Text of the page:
Lost movie review: Yami Gautam has slipped into the role of a journalist quite comfortably, but this film is beyond redemption.
Lost is one of the few recent films I’ve seen where a great build-up leads to a rather dull climax, leaving you with many unanswered questions. Lost, directed by Aniruddha Roy Chowdhury and starring Yami Gautam, has an intriguing premise, but it turns out to be a half-baked attempt at addressing some important issues. At one point, you feel like the big reveal will take your breath away, but when it happens, there isn’t much that surprises you.
Set in Kolkatta and inspired by true events, Lost tells the story of Vidhi Sahani (Yami Gautam), a young crime reporter who is married to Jeet (Neil Bhoopalam) but lives with her nanu (Pankaj Kapur). She is looking into a case after a young theatre activist, Ishaan Bharti (Tushar Pandey), goes missing. Soon after, Vidhi discovers the involvement of a girl Ankita Chauhan (Pia Bajpiee), who was in a relationship with Ishaan and is now running for an MLA seat under the aegis of a well-known political leader Ranjan Varman (Rahul Khanna).Will Vidhi be able to connect the dots and track down Ishaan? Are Ankita and Ranjan really responsible for his disappearance? All of these points are traced by Lost, but it never hits you hard enough or emphasises the main issue. The first half is engaging, but the second half fails to maintain the momentum.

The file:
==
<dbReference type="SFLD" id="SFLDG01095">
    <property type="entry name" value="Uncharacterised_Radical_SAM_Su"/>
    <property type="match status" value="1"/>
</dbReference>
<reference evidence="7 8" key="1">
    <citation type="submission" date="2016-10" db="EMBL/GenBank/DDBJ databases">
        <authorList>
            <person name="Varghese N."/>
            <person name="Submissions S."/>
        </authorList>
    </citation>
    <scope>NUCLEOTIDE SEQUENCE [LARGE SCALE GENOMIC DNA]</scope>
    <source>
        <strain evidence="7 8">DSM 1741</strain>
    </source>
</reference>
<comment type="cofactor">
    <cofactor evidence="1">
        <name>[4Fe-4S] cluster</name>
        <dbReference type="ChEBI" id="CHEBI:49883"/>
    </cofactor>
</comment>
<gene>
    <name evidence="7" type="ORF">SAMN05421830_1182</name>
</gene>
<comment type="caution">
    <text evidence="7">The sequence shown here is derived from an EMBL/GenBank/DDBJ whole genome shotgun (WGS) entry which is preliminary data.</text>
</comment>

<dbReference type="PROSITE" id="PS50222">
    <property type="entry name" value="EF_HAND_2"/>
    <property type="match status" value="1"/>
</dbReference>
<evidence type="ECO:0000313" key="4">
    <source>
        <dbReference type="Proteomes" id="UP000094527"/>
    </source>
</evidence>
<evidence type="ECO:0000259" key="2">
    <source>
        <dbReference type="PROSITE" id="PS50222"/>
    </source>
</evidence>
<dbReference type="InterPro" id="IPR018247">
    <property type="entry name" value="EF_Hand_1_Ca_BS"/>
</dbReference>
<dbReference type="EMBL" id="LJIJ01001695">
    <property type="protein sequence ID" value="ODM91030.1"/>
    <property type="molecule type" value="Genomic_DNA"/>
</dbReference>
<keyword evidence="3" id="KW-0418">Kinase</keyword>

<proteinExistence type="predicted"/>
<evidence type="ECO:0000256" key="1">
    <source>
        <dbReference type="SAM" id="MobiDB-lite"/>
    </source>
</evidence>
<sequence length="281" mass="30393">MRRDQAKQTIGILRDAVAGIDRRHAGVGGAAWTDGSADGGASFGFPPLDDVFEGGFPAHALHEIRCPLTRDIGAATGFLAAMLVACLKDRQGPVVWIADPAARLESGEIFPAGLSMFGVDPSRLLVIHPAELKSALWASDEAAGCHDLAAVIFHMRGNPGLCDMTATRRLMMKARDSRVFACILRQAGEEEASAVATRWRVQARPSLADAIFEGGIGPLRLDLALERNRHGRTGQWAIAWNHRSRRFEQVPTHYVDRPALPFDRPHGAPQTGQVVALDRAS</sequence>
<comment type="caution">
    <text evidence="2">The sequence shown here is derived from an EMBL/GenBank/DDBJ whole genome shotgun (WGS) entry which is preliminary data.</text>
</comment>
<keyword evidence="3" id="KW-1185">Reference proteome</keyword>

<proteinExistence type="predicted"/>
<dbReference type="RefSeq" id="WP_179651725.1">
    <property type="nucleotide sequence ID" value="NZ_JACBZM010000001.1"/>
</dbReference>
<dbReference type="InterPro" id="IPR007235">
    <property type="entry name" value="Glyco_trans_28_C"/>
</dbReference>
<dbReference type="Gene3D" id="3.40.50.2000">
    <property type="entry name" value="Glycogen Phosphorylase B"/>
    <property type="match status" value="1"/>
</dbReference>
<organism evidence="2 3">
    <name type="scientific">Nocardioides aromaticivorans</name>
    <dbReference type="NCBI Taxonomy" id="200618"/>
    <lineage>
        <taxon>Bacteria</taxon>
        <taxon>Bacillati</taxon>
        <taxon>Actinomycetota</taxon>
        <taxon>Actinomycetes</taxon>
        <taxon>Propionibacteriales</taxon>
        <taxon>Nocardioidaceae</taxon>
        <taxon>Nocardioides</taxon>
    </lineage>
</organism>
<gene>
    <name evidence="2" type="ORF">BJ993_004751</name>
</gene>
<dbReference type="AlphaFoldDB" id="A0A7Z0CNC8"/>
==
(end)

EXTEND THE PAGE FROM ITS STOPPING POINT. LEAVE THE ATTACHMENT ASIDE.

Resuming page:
Written by Shyamal Sengupta and Ritesh Shah, the story has way too many loose ends that are difficult to overlook. It picks and drops pace without caring too much about holding on to audience’s interest. Bodhaditya Banerjee’s editing is patchy at places and some portions look abruptly stitched together.
The main issue I had with Lost was that it tried to cover too many topics and could not do them all justice. There are references to gender bias at work, deep-seated patriarchy, system corruption, marital problems, and naxal terror. Vidhi’s parents, who oppose her profession, refer to crime journalism as a “mardon wali field” in one scene. And we hear Nanu come to her defence, defending the notion as “progressive” for the twenty-first century. A video call between Vidhi and the leader of the Naxalite group is shown in another sequence, but it does not trigger you. As a result, everything remains on the surface, and the track never receives enough attention to make an impact.
Though salvaging a half-baked script is difficult, some performances stand out. Gautam effortlessly slips into the skin of a crime reporter and never leaves her character. She never goes overboard, and the control she exhibits while performing emotionally charged scenes is admirable. Khanna’s performance as the brash politician is outstanding. Not only does he have a charming screen presence, but his grasp on character makes you want to see more of him. Onscreen, Kapur is a joy to watch.
The film gives him plenty of opportunities to deliver some heavyweight lines, mostly to Gautam when she’s in a pickle. The scenes between Gautam and Kapur are extremely endearing and moving, and may be the film’s high point. Bajpiee has so much potential, but I felt her character lacked depth. She has many facets as Ankita, but something was off. Bhoopalam is completely wasted in the story and contributes nothing that advances the plot. His few scenes with Gautam are completely forgettable.
Lost is watchable if only for Gautam’s excellent performance, which does not disappoint and remains true to her craft. Otherwise, the title is taken quite literally in the film.